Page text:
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Real estate in conflict with the Minister of Finance on how to tame the housing market

The BC Real Estate Association opposes the state’s plan to allow homebuyers to cancel their sale within a seven-day “cooling period.”

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British Columbia’s real estate industry and state finance minister Selina Robinson are at odds over how to tame the fierce housing market.

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Last November, the state announced plans to implement a “cooling-off period.” During this period, the buyer has seven days to change his mind and cancel the sale after agreeing to purchase the property.

On Monday, the BC Real Estate Association, which represents 24,00 realtors, opposed the plan.

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“The’cooling-off period’is not the answer to reducing the stress consumers are currently facing in real estate transactions,” said Darleen Hyde, CEO of BCREA, with similar cooling in other global jurisdictions. He quoted an analysis conducted by the group on the off period. “At first glance, it’s fascinating, but in a market like us that is characterized by low supply, we believe that the cooling-off period causes more problems than it solves.”

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Instead, the association proposes a “pre-offer period”. During this period, after the property is listed, the buyer will investigate for 5 days to get information about the property before the offer is accepted.

If you are purchasing geological assets, we suggest that you make documents such as geological rules, depreciation reports, contingency information, and copies of insurance documents available when they appear on the list.

This is all part of a 57-page white paper and is “unacceptable” due to bid wars, supply shortages and soaring prices, and the 30 recommendations the industry has to deal with the current hot housing market situation. Matters are included.

The association said the British Columbia announcement to implement a “cooling-off period” in the fall of 2021 was made without extensive consultation.

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Hyde estimates that the state is on the list of 25,000 less than what is needed for a balanced market, and that supply shortages could be exacerbated by BC’s forecast of 70,000 to 80,000 immigrants this year. rice field.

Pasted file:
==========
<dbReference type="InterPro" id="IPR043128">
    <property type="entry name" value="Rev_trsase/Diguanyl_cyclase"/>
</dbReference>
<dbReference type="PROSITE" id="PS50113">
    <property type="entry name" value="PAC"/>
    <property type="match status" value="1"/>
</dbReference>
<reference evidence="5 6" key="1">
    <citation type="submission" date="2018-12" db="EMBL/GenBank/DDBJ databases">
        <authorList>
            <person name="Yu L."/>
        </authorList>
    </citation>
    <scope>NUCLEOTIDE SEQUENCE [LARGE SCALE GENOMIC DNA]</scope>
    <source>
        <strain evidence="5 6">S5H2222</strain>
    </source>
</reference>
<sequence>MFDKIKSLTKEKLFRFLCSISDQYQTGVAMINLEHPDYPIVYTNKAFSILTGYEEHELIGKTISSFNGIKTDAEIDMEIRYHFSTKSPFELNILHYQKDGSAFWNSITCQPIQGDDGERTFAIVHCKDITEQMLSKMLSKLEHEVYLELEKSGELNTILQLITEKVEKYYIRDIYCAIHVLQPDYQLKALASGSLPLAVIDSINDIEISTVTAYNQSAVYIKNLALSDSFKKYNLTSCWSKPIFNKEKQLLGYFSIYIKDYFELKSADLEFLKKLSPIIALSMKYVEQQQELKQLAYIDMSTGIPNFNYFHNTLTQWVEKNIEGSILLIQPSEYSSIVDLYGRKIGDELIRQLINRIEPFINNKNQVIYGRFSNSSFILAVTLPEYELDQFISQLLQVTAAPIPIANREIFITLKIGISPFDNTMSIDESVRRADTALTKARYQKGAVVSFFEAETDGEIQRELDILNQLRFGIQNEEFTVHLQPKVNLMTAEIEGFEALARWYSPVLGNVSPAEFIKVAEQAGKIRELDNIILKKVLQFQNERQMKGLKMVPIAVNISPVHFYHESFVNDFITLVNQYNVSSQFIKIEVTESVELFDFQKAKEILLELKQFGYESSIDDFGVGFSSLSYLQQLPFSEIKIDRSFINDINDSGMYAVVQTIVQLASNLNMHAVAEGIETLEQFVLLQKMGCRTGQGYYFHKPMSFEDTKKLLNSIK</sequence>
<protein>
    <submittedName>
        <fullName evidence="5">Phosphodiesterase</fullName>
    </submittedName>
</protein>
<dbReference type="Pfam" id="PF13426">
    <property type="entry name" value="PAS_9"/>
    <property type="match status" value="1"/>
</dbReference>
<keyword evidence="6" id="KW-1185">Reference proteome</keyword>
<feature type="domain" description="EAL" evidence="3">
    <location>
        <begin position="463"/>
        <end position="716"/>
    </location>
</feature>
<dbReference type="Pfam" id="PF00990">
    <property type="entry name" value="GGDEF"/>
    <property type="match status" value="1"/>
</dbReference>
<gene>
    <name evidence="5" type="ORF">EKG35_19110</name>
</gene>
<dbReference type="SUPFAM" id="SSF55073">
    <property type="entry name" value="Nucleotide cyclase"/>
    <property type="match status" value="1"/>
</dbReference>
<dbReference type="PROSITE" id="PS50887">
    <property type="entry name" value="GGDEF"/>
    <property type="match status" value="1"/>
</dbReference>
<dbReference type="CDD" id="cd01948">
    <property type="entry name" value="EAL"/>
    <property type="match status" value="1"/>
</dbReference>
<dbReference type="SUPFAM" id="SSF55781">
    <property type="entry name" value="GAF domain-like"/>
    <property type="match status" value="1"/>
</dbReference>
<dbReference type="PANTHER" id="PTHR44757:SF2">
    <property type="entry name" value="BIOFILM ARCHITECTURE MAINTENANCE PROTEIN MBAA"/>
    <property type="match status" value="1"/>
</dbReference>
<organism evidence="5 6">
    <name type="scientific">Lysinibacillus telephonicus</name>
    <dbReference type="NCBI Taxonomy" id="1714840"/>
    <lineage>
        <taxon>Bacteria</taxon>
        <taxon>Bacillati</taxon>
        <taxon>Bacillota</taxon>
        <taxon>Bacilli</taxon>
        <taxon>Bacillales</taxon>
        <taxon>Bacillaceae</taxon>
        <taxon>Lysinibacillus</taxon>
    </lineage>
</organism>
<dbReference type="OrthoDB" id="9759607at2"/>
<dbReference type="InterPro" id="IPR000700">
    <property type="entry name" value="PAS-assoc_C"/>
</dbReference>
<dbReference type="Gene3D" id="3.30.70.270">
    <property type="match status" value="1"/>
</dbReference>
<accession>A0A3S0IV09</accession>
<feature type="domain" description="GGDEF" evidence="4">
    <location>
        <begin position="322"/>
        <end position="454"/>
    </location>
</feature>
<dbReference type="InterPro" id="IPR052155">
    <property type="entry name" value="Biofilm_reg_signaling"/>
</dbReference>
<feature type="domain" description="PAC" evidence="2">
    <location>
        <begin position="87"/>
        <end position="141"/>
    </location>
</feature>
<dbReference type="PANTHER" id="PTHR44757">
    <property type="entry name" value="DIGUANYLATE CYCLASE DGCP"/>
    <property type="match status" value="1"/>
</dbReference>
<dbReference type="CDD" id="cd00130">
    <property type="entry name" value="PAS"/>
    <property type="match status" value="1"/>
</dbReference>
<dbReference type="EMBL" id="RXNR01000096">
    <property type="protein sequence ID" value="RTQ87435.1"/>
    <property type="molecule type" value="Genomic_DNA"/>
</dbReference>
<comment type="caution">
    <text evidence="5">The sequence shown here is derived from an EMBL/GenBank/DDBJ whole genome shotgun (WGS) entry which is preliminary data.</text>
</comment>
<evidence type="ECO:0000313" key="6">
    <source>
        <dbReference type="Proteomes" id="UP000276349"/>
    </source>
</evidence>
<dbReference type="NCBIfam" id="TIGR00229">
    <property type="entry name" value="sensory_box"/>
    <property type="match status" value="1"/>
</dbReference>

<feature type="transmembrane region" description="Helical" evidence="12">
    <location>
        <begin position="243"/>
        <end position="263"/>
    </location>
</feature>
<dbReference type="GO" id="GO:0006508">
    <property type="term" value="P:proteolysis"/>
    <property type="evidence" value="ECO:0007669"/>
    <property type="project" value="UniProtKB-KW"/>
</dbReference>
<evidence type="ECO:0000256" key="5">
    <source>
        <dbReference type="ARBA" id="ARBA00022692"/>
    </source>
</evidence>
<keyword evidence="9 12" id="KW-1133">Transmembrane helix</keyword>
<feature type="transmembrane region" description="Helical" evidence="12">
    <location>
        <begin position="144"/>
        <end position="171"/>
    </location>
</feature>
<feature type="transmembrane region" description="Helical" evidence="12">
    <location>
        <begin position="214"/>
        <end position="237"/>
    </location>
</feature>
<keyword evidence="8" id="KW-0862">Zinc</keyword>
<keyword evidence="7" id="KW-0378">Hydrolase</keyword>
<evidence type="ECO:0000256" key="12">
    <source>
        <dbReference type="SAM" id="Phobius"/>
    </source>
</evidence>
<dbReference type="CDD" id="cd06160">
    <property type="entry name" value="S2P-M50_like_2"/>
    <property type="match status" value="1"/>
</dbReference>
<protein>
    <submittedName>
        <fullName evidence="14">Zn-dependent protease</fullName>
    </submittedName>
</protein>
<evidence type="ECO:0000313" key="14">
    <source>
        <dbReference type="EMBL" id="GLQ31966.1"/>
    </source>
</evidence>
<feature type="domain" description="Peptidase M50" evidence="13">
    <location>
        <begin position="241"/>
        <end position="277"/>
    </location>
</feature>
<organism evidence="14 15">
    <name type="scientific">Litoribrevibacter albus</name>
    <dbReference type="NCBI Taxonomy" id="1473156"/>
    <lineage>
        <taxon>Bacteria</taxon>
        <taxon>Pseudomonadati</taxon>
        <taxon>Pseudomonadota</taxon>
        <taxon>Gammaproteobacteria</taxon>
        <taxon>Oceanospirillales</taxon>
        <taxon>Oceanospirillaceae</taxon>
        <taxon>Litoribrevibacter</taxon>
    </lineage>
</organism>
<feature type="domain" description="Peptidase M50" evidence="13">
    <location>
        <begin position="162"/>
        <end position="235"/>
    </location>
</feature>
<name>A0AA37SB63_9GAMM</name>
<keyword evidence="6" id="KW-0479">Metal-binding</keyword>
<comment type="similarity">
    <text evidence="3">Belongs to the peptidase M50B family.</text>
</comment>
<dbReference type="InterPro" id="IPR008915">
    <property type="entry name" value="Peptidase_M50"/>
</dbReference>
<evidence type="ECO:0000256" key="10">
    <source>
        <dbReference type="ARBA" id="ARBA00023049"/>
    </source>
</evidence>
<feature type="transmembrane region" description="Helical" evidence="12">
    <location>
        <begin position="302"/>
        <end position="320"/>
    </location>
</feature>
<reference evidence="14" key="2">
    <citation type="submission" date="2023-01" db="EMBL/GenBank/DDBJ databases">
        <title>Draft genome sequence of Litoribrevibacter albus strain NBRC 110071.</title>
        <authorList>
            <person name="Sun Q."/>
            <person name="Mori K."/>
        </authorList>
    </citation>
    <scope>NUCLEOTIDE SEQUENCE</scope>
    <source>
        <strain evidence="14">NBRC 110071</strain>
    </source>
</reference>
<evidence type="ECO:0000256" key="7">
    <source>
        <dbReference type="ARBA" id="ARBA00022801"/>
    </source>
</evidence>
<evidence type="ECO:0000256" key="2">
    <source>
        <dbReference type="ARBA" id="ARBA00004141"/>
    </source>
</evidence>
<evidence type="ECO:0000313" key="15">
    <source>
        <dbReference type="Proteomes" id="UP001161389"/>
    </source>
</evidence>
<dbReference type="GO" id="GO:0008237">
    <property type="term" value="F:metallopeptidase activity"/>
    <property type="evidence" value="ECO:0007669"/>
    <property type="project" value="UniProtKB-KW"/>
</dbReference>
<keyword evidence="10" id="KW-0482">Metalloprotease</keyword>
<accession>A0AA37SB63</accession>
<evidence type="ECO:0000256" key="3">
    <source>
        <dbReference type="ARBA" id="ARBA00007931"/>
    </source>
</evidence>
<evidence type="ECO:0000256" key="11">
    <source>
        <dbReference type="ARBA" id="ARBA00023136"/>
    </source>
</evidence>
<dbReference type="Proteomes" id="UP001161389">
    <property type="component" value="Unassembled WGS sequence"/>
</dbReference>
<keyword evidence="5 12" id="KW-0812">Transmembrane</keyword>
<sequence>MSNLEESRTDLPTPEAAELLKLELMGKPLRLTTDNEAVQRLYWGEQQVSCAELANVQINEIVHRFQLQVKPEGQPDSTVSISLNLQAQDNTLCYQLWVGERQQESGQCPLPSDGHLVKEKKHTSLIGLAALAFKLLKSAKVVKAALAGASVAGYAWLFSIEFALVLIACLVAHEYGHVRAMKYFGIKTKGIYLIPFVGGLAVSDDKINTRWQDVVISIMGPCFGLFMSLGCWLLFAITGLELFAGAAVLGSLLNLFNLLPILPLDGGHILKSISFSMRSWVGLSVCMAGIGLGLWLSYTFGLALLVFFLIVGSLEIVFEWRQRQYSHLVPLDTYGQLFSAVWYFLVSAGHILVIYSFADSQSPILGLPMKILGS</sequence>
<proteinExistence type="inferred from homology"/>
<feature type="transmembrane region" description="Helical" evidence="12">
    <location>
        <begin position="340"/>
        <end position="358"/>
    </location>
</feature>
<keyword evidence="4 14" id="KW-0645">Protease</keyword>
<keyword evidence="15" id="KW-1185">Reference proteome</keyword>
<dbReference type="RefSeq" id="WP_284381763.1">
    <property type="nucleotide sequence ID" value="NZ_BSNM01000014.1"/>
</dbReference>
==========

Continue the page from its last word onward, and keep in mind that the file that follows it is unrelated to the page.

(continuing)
On Monday, Robinson replied that the Real Estate Association as a Commission-led industry has a vested interest in the hot market, but the government’s job is to ensure that people are protected. am.

“I know a lot of views on this, including the association’s proposal for a pre-offer period. The pre-offer period is unlikely to address risk concerns to buyers, It can foster multiple offer situations and have an unknown impact on home prices. “

Larry Anderson, president of the Fraser Valley Real Estate Commission, said the record housing market has solid interest rates, major lifestyle and work habit changes due to COVID-19, and very low inventory.

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Alex Goseltine, Executive Officer of British Columbia’s Northern Real Estate Commission, warned against a “universal” response, and a “cooling-off period” response appears to be based on current market conditions only in certain areas of the state. Said.

One scholar argued that instead of calming the market, the so-called flexibility provided by the proposed “cooling-off period” could make the market even easier to guess.

Andrey Pavlov, who studies real estate finance at Simon Fraser University’s BD Business School, likened it to being able to buy airline tickets and book hotels. It will be much more expensive.

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He said the government-sponsored cooling-off period would allow buyers to buy homes as speculative financial assets, modify prices, and decide whether to actually buy in a few days without paying a percentage. rice field. Its flexibility. He said this situation would benefit experienced buyers with deep pockets who would find incentives by making many deals in ways that first-time homebuyers couldn’t easily do. I did.

“We’ve also heard the views of mortgage brokers, home inspectors, and the experience of future home buyers about taking unreasonable risks in finding homes in overheated markets,” Robinson said. “Currently, state real estate regulators are discussing ways to introduce a potentially effective cooling period in British Columbia.”

— Use Canadian Press files

jlee-young@postmedia.com

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Real estate in conflict with the Minister of Finance on how to tame the housing market

Source link Real estate in conflict with the Minister of Finance on how to tame the housing market

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